Monday, February 20, 2017

Oscar Got It Wrong!: Best Picture 1949

The Contenders:

All the King’s Men (winner)
The Heiress
A Letter to Three Wives
Twelve O’Clock High

What’s Missing

There are a lot of good movies from 1949, a number of them better than at least some of the nominees for Best Picture. The Fallen Idol is an interesting film, but perhaps too dark to be a serious contender for its era. The opposite is true of Passport to Pimlico and Kind Hearts and Coronets. Champion seems like a natural nomination even if I probably wouldn’t put it there. A much more significant miss is Bicycle Thieves, which absolutely belongs on the list, even if it was actually from 1948 (but nominated for Original Screenplay in 1949, so eligible). Gun Crazy is listed on some sites as released in 1949 and others in 1950, and it probably wouldn’t ever really get a nomination, but I love it so. White Heat is a more likely noir nomination. The biggest miss, though, is The Third Man, which is inexplicably absent.

Weeding through the Nominees

5. As it happens, I like all five of the movies nominated for this year, but something has to end up in fifth place. I’m going to put Battleground here not because it’s a propaganda film (because it’s not entirely) but because the characters are less people than they are archetypes. There’s a great deal here to like, including the fact that many of the soldiers make bad but human decisions. It’s well made, but this turns out to be a surprisingly strong year for movies. Like I said, something has to come in fifth, and this is the weakest of a good year.

4. All the King’s Men is a pretty good film, but it has never really seemed like an Oscar-winning movie to me. The biggest part of that is that I think it’s focused incorrectly. This wants to be the story of Huey Long-like Willie Stark. But it’s just as much the story of Jack Burden. The movie can’t figure out which of the two stories it really wants to be, so it ends up being a part of both of them, but really neither. That’s a significant issue here when we’re talking about the best picture of the year.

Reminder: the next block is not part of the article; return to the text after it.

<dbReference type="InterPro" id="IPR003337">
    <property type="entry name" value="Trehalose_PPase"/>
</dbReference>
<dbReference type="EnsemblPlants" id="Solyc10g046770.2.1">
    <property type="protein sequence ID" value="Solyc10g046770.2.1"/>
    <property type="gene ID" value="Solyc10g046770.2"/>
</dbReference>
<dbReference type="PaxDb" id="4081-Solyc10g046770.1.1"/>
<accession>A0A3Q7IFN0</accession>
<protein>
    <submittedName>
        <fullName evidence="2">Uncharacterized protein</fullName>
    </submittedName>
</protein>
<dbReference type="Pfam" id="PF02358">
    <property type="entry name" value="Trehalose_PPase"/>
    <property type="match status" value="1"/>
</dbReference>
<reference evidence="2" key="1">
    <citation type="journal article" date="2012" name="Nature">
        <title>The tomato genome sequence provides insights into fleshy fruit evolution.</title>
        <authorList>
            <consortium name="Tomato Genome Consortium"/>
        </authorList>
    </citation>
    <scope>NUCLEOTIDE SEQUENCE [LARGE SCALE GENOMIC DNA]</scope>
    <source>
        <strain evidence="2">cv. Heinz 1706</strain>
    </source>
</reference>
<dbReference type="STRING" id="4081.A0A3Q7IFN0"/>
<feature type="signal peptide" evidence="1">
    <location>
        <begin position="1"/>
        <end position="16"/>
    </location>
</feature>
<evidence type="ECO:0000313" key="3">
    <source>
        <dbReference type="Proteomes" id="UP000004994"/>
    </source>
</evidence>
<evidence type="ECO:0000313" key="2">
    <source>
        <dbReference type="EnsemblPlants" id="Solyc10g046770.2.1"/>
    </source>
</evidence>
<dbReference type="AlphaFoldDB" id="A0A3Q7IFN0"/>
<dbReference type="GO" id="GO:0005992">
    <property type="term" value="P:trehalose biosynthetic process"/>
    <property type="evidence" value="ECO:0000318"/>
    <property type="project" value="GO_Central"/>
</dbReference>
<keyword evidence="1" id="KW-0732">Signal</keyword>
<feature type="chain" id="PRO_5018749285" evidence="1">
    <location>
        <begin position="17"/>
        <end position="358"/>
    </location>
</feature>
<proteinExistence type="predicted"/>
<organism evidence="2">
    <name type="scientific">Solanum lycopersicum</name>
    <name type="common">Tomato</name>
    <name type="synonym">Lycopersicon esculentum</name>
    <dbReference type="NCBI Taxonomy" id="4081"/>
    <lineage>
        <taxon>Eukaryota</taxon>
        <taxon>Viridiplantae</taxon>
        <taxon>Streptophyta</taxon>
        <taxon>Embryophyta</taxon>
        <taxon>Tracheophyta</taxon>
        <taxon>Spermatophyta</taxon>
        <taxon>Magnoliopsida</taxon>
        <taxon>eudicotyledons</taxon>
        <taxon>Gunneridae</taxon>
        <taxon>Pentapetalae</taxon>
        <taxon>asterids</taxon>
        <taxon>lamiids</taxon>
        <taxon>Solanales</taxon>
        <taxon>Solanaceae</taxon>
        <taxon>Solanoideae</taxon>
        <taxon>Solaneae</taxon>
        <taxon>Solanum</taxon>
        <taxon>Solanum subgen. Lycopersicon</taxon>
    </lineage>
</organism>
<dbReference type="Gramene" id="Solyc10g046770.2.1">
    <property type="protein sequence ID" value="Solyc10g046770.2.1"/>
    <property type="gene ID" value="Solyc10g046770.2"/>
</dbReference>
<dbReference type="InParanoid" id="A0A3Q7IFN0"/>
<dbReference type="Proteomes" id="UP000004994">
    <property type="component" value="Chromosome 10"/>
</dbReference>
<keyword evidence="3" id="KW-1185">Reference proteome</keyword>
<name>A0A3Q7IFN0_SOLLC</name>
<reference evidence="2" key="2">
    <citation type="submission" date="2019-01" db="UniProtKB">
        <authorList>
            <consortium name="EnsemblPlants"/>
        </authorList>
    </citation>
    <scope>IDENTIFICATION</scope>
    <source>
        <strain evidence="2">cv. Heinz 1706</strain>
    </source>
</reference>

3. I fully expected not to find a great deal I liked in Twelve O’Clock High, but ended up liking it pretty well. One of the main things it does right is that it doesn’t shy away from the very human cost of combat. In many a propaganda film, when a character dies, it becomes a noble act of sacrifice. Not here. Men simple disappear, their names erased from the board. It’s almost callous, and because of it, far more real and affecting. It’s too predictable, which is what prevents it from moving higher on the list. Still, I don’t hate it as a nomination.

2. A Letter to Three Wives is another film I expected to not care much for, but I liked it quite a bit. This is a story that could have gone in a lot of different ways, but it takes the right turn in just about every case. If there is a place where the movie falls down, it’s that I’m not entirely sure that it earns the ending it wants to have. It’s certainly the ending it wants to have and the one that it clearly needs to have for 1949, but it’s not really the ending it should have based on the story that we’re told. Still, I love its nomination and I’m happy to put it this high up.

1. The winner here is The Heiress. It features a monster performance from Olivia de Havilland and one from Montgomery Clift that just about matches her. Better, it doesn’t have any of the faults of its fellow nominees. We get a real sense of the characters, the focus is clearly on the story it wants to tell, it’s not predictable, and it absolutely sticks the landing. Of the nominated films, it’s the best of the bunch. In an open field, it would win maybe twice in ten times, but it wouldn’t win the majority of the time.

My Choice